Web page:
The issue about the pricing needs more explication. If the hardcover of Krugman’s book is selling at bookstores for $24 and somewhat less at Amazon, what does the publisher charge the bookseller or Amazon for a copy? How much does Amazon pay the publisher for the rights to release a Kindle edition? And does Krugman get the same amount royalty per copy, no matter which platform is used? Of course, Krugman or Tom Clancy can make better deals with the publisher than the first time author.

    Everything depends on risk. The idea that in a super-low-cost environment publishers will not release “significant” books reminds me of the complaints about the book superstores (B&N, Walden, etc.) that they would drive the small, snobbish booksellers out of business, then sell nothing but Tom Clancy and Harlequin Romances. Well, it didn’t happen, and even Krugman and Chomsky stayed on the shelves. If anything, the current system is better for important books, as the risk of getting stuck with 10,000 copies of unsellable economic theorization has been sharply reduced. the publishers still have the editorial and promotional costs, but the physical costs have dropped away. Of course, is they price their products too low to recover costs, whose fault is that?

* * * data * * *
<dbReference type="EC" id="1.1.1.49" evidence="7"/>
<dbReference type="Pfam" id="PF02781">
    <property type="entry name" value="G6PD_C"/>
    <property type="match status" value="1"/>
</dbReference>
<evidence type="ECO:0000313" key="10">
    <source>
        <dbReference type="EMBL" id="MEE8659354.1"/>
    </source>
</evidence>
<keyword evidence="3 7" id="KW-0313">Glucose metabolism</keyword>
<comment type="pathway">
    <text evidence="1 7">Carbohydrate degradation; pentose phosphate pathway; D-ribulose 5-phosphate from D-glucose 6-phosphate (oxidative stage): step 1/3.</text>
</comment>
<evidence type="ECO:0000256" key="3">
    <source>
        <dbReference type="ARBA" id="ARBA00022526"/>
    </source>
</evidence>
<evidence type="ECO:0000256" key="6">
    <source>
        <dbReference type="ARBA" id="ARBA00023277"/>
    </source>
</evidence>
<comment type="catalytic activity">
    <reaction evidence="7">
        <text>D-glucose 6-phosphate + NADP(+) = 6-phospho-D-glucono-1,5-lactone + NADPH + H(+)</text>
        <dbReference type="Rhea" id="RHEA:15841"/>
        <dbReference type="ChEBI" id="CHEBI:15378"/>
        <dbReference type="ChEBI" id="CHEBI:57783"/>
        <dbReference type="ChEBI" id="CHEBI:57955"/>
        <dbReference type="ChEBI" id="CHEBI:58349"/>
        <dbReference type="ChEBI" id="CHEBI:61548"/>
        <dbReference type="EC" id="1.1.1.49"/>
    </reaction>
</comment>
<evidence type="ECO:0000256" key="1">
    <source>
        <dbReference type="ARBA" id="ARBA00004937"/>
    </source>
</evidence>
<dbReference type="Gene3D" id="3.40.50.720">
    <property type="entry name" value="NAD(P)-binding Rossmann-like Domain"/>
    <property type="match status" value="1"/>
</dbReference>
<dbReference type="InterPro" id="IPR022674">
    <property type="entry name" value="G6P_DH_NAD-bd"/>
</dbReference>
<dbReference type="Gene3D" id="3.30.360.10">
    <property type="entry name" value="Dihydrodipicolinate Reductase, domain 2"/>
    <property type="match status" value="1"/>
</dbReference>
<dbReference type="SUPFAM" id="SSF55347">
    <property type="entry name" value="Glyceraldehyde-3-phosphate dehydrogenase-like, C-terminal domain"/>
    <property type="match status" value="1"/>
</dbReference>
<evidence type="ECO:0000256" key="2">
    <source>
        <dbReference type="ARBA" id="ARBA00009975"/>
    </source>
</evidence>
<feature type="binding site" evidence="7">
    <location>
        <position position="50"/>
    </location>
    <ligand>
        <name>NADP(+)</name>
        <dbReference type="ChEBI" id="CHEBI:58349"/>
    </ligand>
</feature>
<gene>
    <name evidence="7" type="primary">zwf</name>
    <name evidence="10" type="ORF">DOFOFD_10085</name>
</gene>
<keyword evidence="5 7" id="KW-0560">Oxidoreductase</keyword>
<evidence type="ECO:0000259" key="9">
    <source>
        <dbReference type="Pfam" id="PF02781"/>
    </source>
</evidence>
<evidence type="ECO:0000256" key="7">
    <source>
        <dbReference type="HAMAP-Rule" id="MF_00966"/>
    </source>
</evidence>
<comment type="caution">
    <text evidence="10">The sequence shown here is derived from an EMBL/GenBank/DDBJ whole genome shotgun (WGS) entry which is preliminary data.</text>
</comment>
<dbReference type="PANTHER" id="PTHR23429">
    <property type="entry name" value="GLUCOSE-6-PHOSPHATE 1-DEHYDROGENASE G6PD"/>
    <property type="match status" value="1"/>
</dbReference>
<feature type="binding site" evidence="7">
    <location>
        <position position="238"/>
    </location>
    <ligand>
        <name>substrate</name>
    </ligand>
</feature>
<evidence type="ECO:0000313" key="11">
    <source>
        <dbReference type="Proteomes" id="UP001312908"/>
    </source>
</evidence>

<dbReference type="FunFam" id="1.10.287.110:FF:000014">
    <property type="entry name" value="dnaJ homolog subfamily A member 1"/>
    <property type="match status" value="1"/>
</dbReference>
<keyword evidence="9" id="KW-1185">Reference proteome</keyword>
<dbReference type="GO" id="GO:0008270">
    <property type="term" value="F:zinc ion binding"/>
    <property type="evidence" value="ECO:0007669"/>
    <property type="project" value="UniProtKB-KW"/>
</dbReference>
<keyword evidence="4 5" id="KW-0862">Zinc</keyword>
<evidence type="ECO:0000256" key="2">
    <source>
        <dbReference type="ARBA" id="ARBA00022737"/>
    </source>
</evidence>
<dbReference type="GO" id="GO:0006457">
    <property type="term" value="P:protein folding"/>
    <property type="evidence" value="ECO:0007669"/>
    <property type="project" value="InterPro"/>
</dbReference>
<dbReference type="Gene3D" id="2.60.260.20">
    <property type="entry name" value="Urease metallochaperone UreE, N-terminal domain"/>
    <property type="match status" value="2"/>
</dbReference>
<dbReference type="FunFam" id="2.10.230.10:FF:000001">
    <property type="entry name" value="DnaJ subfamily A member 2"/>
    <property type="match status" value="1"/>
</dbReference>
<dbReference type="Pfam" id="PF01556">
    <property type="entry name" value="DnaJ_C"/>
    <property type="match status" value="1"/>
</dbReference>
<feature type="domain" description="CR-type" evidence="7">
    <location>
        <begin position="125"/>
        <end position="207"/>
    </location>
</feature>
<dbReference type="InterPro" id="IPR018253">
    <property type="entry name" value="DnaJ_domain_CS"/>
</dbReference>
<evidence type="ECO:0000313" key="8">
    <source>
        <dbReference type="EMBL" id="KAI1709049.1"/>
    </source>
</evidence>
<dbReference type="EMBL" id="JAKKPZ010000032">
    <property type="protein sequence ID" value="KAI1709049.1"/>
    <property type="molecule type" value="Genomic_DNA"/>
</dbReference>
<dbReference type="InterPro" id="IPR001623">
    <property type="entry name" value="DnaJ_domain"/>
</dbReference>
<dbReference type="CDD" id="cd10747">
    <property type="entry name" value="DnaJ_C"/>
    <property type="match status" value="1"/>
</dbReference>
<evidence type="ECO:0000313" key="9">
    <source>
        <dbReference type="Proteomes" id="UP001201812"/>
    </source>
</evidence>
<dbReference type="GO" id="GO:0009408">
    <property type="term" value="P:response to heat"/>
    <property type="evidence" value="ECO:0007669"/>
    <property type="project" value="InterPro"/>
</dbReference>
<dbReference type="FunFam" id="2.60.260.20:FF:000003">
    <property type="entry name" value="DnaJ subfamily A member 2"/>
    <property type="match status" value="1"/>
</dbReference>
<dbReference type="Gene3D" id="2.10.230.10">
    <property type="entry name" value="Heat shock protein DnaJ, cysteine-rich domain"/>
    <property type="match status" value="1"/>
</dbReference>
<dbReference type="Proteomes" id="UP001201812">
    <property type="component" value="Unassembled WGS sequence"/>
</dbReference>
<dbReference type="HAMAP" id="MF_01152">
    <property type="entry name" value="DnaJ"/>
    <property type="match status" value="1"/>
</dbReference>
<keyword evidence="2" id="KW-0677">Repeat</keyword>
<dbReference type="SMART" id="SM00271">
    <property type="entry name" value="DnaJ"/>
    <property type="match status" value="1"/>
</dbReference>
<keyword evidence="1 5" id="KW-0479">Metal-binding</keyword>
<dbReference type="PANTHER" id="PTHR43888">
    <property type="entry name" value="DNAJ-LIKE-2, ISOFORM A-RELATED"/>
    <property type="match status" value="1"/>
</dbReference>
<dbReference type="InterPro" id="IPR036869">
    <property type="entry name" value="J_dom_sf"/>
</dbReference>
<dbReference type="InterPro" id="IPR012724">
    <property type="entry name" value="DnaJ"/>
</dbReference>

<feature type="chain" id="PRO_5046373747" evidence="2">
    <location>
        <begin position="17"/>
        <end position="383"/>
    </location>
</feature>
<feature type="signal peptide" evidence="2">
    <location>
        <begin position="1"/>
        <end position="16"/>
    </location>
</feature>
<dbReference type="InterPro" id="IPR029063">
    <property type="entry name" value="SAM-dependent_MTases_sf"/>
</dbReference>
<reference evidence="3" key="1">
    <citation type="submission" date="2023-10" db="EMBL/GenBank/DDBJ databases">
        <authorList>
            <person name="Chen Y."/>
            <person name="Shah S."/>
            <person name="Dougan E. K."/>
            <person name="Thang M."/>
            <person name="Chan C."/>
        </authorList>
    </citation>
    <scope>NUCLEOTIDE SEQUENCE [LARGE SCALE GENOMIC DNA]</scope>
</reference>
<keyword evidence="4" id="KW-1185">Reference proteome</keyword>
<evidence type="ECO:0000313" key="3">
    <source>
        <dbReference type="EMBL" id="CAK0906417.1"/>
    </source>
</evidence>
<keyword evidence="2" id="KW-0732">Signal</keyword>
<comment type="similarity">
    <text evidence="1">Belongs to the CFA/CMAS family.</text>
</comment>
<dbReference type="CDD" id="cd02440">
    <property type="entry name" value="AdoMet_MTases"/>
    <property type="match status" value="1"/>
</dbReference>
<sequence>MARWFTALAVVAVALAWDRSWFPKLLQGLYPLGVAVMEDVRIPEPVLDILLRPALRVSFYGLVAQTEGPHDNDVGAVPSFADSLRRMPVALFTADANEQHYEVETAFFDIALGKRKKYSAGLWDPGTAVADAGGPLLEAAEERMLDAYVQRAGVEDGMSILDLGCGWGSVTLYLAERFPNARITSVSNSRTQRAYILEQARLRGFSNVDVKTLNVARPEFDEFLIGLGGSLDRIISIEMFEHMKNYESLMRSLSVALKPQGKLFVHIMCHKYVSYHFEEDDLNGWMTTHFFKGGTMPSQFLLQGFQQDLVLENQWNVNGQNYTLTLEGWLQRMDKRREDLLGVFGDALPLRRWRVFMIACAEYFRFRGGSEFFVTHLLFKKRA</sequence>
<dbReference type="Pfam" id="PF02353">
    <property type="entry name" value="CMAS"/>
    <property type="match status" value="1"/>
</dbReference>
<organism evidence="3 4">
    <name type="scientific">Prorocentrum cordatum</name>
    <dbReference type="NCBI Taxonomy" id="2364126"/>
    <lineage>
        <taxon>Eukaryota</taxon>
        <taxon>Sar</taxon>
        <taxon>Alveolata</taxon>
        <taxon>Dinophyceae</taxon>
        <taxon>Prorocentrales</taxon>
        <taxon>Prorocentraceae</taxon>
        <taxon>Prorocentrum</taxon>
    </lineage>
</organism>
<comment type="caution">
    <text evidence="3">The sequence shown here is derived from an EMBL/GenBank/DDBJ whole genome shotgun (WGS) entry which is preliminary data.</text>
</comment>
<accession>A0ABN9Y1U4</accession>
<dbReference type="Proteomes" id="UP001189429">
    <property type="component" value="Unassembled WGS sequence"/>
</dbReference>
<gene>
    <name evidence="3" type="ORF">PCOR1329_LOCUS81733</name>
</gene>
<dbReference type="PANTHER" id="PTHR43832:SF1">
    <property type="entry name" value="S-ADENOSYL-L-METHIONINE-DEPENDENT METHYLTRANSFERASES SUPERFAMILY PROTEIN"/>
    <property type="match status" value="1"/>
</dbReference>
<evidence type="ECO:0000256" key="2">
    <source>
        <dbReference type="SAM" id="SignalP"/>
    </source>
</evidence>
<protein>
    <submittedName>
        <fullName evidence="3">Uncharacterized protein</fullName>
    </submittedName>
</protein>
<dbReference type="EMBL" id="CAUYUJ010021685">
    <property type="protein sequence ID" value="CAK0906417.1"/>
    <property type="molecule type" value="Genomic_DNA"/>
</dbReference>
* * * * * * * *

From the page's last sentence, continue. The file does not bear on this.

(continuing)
4. Krugman moves 30,000 physical books and 25,000 e-books. Is this a hit? If Krugman could go directly through the e-commerce vendors and not sell physical copies at all, would he have made more money?

    • Here is what strikes me about those numbers:

      1. This is probably considered to be a bestseller.